Asking the right question is an integral part of engaging students in learning. The right questi0n is congruent to the objective. It is accurate, clear, planned, and encourages all students to respond with something other than a “yes” or “no”. Benjamin Bloom tells us that students who ‘process’ and ‘practice’ will learn. According to Bloom, “In general, about 20% of the variation in achievement of individuals is accounted for by their participation in the classroom learning process. The amount of active participation in the learning is an excellent index of the quality of instruction.” – Benjamin Bloom, Human Characteristics & School Learning. Active participation allows information to be processed so the learner can reveal what they know, what they don’t know, how they are linking background knowledge with newer concepts, and if their fundamental misconceptions are getting in the way of understanding.
Formative Assessment: Critical Attributes of HINGE Questions
Dylan Wiliam “Characteristics of Quality Hinge Questions” Educational Testing Service August 27, 2007) speaks about Hinge questi0ns as a way to ask the right question. A Hinge question…
– is based on the content piece of the daily objective that students must understand before you move on in the lesson.
– is congruent with the level of thinking stated in your objective.
– is asked at critical times in the lesson. You may have more than one hinge question or the same hinge question may be repeated.
– is a benchmark. Every student MUST be able to respond to the hinge question. The teacher must be able to quickly and effectively collect, interpret, and diagnose the responses from all students before moving on.
The Power And Opportunity Of Technology
Google Forms, Kahoot, Google Classroom, Comic Life, and Blackboard Discussi0n Board are few of many ways teachers can ask a question they might say aloud in a classroom setting. Asking the question the same way and responding the same way is c0nsidered substitution according to the SAMR model by Dr. Puentedura. The thinking would be to leverage technology to the modification level to transform the learning vs. just enhancing it. A few ways a teacher might be able to do this is to first think about the content, pedagogy, and then technology as a means for significant task redesign. A few questions a teacher might ask themselves to guide them in this process might be:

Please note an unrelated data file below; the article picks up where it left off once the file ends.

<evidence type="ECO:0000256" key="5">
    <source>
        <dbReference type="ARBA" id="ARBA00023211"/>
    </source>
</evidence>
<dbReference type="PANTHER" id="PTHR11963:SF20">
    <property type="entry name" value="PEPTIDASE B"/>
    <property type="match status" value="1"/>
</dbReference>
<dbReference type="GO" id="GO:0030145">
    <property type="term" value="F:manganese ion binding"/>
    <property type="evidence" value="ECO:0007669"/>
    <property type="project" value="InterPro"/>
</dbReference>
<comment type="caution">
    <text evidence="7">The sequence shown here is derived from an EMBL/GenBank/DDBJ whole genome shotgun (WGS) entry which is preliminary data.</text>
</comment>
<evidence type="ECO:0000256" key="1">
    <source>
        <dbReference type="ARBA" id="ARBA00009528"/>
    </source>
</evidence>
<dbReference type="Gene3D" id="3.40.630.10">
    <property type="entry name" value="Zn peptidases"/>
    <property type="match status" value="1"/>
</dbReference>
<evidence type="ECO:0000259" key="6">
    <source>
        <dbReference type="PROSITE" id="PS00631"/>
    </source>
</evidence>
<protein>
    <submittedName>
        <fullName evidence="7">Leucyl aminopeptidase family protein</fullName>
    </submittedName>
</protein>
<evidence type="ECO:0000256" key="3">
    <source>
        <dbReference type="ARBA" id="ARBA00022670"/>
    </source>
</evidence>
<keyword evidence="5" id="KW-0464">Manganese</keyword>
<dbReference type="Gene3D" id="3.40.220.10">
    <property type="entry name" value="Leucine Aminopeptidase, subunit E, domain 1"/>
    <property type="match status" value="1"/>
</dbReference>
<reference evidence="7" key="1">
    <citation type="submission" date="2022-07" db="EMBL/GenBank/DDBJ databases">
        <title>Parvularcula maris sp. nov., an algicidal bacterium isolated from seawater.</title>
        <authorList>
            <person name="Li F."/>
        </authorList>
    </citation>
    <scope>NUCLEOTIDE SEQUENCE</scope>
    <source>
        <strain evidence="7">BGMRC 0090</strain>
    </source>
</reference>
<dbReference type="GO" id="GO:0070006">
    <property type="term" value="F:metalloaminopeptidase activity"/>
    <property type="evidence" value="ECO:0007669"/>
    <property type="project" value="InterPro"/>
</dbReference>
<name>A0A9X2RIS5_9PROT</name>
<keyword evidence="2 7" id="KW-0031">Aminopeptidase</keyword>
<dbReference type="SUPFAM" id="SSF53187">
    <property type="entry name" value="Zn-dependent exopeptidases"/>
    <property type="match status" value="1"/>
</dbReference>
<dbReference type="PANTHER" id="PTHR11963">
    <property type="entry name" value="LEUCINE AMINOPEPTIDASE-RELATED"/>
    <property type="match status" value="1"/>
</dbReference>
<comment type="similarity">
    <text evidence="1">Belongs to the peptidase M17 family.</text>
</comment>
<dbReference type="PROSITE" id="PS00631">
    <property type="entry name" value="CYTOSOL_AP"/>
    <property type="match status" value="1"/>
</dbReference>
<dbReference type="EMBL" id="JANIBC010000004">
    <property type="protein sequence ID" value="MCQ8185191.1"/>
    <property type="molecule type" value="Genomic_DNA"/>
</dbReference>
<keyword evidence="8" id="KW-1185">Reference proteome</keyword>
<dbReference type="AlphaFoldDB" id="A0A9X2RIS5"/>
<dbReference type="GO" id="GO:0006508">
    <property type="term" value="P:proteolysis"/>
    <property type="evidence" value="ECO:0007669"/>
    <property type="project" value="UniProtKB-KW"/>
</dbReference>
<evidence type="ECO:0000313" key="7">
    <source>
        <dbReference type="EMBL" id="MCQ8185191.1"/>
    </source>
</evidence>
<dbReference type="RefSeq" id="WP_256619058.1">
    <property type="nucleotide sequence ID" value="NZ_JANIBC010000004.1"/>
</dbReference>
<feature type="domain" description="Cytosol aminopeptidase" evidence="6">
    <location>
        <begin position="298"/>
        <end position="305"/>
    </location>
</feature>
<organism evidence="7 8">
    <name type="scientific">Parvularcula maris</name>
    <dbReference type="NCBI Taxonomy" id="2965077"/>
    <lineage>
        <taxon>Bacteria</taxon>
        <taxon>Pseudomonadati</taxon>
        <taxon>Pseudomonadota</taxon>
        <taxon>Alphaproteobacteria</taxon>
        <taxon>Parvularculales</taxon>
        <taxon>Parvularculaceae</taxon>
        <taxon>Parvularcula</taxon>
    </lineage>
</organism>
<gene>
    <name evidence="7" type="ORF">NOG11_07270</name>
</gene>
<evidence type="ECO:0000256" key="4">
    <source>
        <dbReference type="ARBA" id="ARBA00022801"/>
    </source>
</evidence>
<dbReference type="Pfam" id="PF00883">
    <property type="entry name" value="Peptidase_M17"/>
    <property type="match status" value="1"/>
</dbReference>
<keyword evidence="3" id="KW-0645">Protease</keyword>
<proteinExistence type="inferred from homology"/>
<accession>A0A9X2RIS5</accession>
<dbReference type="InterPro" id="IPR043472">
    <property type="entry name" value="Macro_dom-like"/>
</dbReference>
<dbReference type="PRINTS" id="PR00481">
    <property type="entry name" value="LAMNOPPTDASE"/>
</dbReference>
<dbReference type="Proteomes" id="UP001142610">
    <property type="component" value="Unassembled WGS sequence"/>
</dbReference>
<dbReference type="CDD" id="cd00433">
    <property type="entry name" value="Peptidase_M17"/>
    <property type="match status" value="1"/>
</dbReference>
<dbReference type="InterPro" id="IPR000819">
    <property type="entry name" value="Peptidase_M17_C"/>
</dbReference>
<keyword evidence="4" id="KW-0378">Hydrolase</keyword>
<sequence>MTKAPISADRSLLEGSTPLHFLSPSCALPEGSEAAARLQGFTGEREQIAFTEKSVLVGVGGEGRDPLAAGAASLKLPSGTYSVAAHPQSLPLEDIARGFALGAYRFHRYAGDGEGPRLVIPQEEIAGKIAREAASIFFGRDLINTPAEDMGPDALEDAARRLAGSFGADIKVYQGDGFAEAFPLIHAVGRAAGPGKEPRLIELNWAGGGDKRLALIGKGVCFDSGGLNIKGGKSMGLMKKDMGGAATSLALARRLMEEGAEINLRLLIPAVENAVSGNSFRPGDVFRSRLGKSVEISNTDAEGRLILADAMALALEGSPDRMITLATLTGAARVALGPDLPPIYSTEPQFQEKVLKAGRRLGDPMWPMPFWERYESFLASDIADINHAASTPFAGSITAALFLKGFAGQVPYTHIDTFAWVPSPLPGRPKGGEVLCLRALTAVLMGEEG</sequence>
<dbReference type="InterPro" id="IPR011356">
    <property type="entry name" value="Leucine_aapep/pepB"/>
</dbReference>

- How might this questi0n and task connect to previous learning and how can technology leverage this learning?
- How are students interacting with each other that would not have been possible with0ut technology?
- Can I use more than one application to streamline and enhance the learning that would not have been possible without the technology?
- How might the question I am asking allow for the student to redesign their thinking and learning?
- Referencing Bloom’s Taxonomy, how can I use question stems from Create, Evaluate, and Analyze to assist in my question creation?
- How do I involve the student to take ownership of their learning and create engaging dialogue?
Combining the pedagogy around developing and asking questions at the correct cognitive level combined with technology, enhances the learning opportunity for the student and provides a richer experience for all students.